www.capetown.at Roddy Bray's Guide to Cape Town  
Click for Home Page
Home
Click for Cape Town City Guide
City

Click for Heritage
Heritage
SA Flag - Click for MP3 downloads
Audio Guides
Click for Directory of Cape Town Weblinks
Directory
Penguin at Boulders - click for Photos
Photos
Click for Storyletters
Story-Letters
 

Article
Slavery and Emancipation at the Cape
When the British arrived in 1795 there were 25,000 slaves in the Cape, and a further 1000 free blacks. The white population was similar in size. The VOC had supplied slaves to the colony to ensure its economic success. The British, however, were turning against the practice of slavery.

In 1787 William Wilberforce had formed an anti-slavery society in Britain and dedicated himself as an MP to abolition. He spoke with moral vigour against slavery and persuaded the influential William Pitt to support his cause. Pitt rounded on Parliament berating the 'incurable injustice' of the slave trade, and it was finally outlawed by act of parliament in 1806. It did not, however, set existing slaves free.

The Act of 1806 stopped the traffic of slaves in the British Empire, and thus curtailed imports of new slaves. In this climate the British authorities made little use of the slaves inherited from the VOC. Among the British middle class it also created greater sympathy toward slaves and former slaves, and this spurred on anti-slavery societies and welfare initiatives. They pressed for the emancipation of slaves.

Laws were introduced in the 1820s to control slave owners. In 1823 minimum standards were set for slave owners, setting down maximum hours of work, maximum punishments, and standards of clothing and food. These laws were tightened over time.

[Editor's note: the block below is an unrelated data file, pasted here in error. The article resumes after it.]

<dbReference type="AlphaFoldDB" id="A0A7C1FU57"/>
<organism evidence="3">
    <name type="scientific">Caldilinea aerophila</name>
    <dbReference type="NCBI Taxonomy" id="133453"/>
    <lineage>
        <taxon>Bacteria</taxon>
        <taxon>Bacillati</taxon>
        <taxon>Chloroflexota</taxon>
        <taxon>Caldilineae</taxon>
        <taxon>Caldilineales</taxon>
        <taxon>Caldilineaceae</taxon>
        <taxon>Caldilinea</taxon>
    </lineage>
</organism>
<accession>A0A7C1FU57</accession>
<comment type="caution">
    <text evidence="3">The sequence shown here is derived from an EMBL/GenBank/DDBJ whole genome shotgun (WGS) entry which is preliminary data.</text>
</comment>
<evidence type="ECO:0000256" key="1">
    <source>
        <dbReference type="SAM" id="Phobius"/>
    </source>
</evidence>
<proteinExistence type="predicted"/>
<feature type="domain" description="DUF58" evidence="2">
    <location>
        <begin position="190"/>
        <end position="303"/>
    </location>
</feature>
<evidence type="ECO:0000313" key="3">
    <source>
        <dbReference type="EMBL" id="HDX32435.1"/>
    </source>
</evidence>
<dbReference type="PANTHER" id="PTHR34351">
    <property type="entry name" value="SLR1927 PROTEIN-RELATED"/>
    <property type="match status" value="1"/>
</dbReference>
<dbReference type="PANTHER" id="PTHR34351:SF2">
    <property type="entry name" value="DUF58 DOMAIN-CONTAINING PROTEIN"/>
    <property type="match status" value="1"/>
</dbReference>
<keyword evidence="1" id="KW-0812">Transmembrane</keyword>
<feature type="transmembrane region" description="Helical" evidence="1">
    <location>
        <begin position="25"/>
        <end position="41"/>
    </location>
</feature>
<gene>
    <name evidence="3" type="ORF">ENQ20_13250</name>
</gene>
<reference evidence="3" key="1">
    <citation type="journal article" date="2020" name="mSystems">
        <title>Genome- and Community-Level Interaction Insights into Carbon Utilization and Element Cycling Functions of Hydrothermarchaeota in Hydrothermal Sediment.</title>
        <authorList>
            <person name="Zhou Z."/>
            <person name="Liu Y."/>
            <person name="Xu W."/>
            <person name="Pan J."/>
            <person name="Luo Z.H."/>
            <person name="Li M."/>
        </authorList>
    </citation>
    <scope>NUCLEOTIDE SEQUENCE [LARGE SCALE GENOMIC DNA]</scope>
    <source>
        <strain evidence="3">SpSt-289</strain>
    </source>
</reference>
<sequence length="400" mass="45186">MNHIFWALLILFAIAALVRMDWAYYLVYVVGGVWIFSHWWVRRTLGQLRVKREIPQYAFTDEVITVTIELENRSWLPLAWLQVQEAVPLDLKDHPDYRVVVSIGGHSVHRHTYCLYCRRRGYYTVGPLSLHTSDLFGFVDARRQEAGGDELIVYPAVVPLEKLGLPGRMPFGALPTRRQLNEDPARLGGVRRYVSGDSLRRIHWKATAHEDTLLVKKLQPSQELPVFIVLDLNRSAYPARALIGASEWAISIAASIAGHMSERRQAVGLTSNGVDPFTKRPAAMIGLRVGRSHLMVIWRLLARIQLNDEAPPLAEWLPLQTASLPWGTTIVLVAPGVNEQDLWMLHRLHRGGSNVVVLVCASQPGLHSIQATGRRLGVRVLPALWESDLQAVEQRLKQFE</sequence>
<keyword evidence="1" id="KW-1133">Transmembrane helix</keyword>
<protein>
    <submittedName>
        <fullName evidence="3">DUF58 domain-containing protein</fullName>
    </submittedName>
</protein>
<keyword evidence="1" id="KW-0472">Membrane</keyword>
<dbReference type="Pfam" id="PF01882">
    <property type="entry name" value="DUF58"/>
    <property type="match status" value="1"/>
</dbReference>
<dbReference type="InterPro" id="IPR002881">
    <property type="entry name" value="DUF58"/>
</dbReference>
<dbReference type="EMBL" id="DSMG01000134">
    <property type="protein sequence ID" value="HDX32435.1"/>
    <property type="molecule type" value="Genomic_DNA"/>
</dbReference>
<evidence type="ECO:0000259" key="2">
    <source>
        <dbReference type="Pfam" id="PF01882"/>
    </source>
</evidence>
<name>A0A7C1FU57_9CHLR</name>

In 1826 a policy was adopted that allowed slaves to buy their freedom. Some had built up savings by paying their owners to allow them to seek paid work. Others were bought by their family and friends who had gained their freedom and were working in the town. Thus there was a marked decrease in the number of slaves in Cape Town and an increase in the number of 'free blacks'. They created a large pool of labour, many with skills as artisans.

Finally emancipation was passed in the British empire and slaves were set free on 1 December 1834, although they had to serve a further four years as 'apprentices'. The freed slaves took the streets in celebration, and began the tradition of the Cape Carnival.


Use the Back Key in your browser to return to subject




© www.capetown.at 2008. You may print this article for personal use; if for reproduction please acknowledge 'www.www.capetown.at.co.za'. You may not use this material for any electronic media except with written permission. www.capetown.at accepts no responsibility for inaccuracies or the work of service providers.



Google





Heritage Sections
· Culture ·
· Environment ·
History · Society
Personalities · Areas
More On..

British Era

European Settlement

Slavery

Religion













 


 
Return to top